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Steel executives accused of hiding assets before bankruptcy

Dutch and Finnish board members of a steel company face trial over financial irregularities of 35 million euros. The losses were discovered after the firm abruptly closed two factories on the south-west coast. About 400 people lost their jobs.

FNsteelin tehdas Kemiönsaarella.
This FNsteel plant in Dalsbruk shut down nearly five years ago. Image: Yle

Two Dutchmen and one Finn will go on trial next autumn in one of Finland's biggest white-collar criminal cases in recent decades. The main trial will begin at the District Court of South-West Finland on October 10.

The former board members of FNsteel are accused of concealing some 35 million euros' worth of assets before the company declared bankruptcy in mid-2012.

At that point the Dutch-owned company shut its steel mills at Koverhar in the south-western municipality of Hanko and at Dalsbruk in nearby Kimitoön. Altogether nearly 400 lost their jobs in the economically-struggling area.

Another factory in the area owned by a subsidiary, FNsteel Dalwire in Dalsbruk, is also expected to close soon. It launched redundancy talks in late April.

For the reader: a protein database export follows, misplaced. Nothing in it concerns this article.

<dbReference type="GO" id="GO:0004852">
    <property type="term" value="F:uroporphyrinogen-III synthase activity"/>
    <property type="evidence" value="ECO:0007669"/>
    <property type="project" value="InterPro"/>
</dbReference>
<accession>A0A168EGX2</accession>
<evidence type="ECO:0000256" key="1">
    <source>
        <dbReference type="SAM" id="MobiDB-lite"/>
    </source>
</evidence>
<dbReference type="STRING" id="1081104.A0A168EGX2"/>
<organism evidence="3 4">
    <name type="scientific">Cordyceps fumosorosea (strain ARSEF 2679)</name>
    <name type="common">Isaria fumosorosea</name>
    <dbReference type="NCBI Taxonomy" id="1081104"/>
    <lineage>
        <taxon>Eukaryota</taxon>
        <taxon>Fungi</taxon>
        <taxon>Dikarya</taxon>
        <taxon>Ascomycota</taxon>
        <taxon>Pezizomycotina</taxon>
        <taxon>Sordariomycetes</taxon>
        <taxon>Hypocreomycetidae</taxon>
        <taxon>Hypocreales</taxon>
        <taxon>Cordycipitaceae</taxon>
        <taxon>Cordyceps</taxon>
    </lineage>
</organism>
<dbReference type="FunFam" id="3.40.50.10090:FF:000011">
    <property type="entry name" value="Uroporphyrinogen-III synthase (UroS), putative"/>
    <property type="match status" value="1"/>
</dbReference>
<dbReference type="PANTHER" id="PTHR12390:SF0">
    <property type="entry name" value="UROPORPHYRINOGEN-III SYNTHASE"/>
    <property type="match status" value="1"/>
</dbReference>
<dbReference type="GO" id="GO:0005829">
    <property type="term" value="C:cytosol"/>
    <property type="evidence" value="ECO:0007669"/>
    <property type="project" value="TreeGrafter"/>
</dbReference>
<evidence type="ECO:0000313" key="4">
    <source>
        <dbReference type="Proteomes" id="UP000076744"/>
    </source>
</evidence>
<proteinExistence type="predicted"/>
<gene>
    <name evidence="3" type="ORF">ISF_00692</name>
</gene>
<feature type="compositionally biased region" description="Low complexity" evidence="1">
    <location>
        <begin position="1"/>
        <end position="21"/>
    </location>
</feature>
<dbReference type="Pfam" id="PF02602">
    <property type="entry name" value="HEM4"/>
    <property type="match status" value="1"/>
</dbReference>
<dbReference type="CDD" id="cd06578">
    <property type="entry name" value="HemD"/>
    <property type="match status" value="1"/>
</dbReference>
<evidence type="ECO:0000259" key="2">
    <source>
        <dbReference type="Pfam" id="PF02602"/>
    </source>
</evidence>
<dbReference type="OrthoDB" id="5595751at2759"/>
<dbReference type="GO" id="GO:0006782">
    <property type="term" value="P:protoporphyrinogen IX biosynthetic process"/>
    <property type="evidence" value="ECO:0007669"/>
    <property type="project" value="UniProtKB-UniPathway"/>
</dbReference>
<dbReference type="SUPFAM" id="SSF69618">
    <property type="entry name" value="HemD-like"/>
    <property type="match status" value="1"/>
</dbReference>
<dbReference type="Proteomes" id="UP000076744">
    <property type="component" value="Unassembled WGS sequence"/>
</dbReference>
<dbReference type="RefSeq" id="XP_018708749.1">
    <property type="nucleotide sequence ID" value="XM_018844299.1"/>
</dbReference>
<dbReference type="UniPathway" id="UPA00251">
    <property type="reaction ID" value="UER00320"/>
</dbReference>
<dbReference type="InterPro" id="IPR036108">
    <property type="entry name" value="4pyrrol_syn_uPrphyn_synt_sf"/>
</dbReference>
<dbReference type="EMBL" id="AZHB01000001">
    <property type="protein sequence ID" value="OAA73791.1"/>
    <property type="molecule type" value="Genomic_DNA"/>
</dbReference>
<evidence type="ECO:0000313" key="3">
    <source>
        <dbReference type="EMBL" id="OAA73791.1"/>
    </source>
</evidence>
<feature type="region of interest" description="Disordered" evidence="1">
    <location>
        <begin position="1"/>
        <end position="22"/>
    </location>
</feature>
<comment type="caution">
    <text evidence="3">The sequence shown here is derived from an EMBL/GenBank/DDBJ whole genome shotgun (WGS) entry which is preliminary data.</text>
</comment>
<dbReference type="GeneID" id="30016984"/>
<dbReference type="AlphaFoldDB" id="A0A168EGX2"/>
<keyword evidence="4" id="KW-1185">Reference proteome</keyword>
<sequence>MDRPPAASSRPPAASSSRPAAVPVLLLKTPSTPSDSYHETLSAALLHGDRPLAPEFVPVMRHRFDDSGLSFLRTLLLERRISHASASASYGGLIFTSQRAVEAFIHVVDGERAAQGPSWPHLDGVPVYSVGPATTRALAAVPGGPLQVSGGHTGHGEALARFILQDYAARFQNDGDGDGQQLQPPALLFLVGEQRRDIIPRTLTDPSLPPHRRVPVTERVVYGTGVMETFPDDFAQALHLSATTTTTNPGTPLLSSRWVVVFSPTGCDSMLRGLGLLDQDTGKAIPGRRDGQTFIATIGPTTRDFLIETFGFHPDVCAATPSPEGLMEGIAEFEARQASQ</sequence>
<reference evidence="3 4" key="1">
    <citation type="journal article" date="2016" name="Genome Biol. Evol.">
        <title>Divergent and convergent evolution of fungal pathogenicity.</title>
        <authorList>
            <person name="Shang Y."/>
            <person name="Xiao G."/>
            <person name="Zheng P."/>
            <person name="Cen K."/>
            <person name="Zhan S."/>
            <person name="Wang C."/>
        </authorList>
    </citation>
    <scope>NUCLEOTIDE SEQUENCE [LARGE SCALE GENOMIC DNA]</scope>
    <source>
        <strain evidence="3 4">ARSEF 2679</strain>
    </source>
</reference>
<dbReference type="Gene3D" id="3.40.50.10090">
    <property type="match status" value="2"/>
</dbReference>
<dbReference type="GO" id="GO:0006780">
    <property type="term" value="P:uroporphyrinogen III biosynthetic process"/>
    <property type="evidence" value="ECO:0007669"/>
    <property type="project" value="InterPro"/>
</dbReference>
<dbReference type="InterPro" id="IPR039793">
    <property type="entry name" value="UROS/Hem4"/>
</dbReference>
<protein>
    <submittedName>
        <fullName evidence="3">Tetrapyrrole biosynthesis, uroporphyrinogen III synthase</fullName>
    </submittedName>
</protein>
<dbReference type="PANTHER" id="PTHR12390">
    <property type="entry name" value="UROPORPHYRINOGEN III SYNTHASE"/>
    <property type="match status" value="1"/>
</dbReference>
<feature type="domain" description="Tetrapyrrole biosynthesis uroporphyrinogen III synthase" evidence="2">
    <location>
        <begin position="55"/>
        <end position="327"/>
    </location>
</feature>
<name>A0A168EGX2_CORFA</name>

Prosecutors allege that over a period of 10 months, management transferred products from the Finnish facilities to other subsidiaries of the company for no perceptible business reason and without recompense.

They say the aim was to move assets out of reach of Finnish creditors before announcing the bankruptcy, which came as a complete surprise to employees and local authorities.

The defendants deny any wrongdoing.

FNsteel, which makes wire rod and PC strand, also has plants in Sweden and the Netherlands.

"A very unique case"

District Prosecutor Petri Hiltunen says the defendants have been cooperative, coming to Turku for interrogations.

"I've never been involved in such a large case," says Hiltunen, who specialises in financial crimes. "This is a very unique case," he adds.

The three face charges of aggravated fraud and aggravated dishonesty by a debtor. The latter charge is related to products worth 19.5 million euros that were handed over to other subsidiaries within the FNsteel group. At that point the Finnish company was already in debt to the parent company. The charges of aggravated fraud are related to some 15 million euros worth of irregularities.

Hiltunen has reserved seven days for hearings as there are thousands of pages of evidence, 15 witnesses to be called, with all the proceedings to be interpreted into and from Dutch.

Suspicions of foul play were immediately aroused by an investigation did not begin until 2015. Originally two Finns were under investigation, but the case against one of them was dropped.

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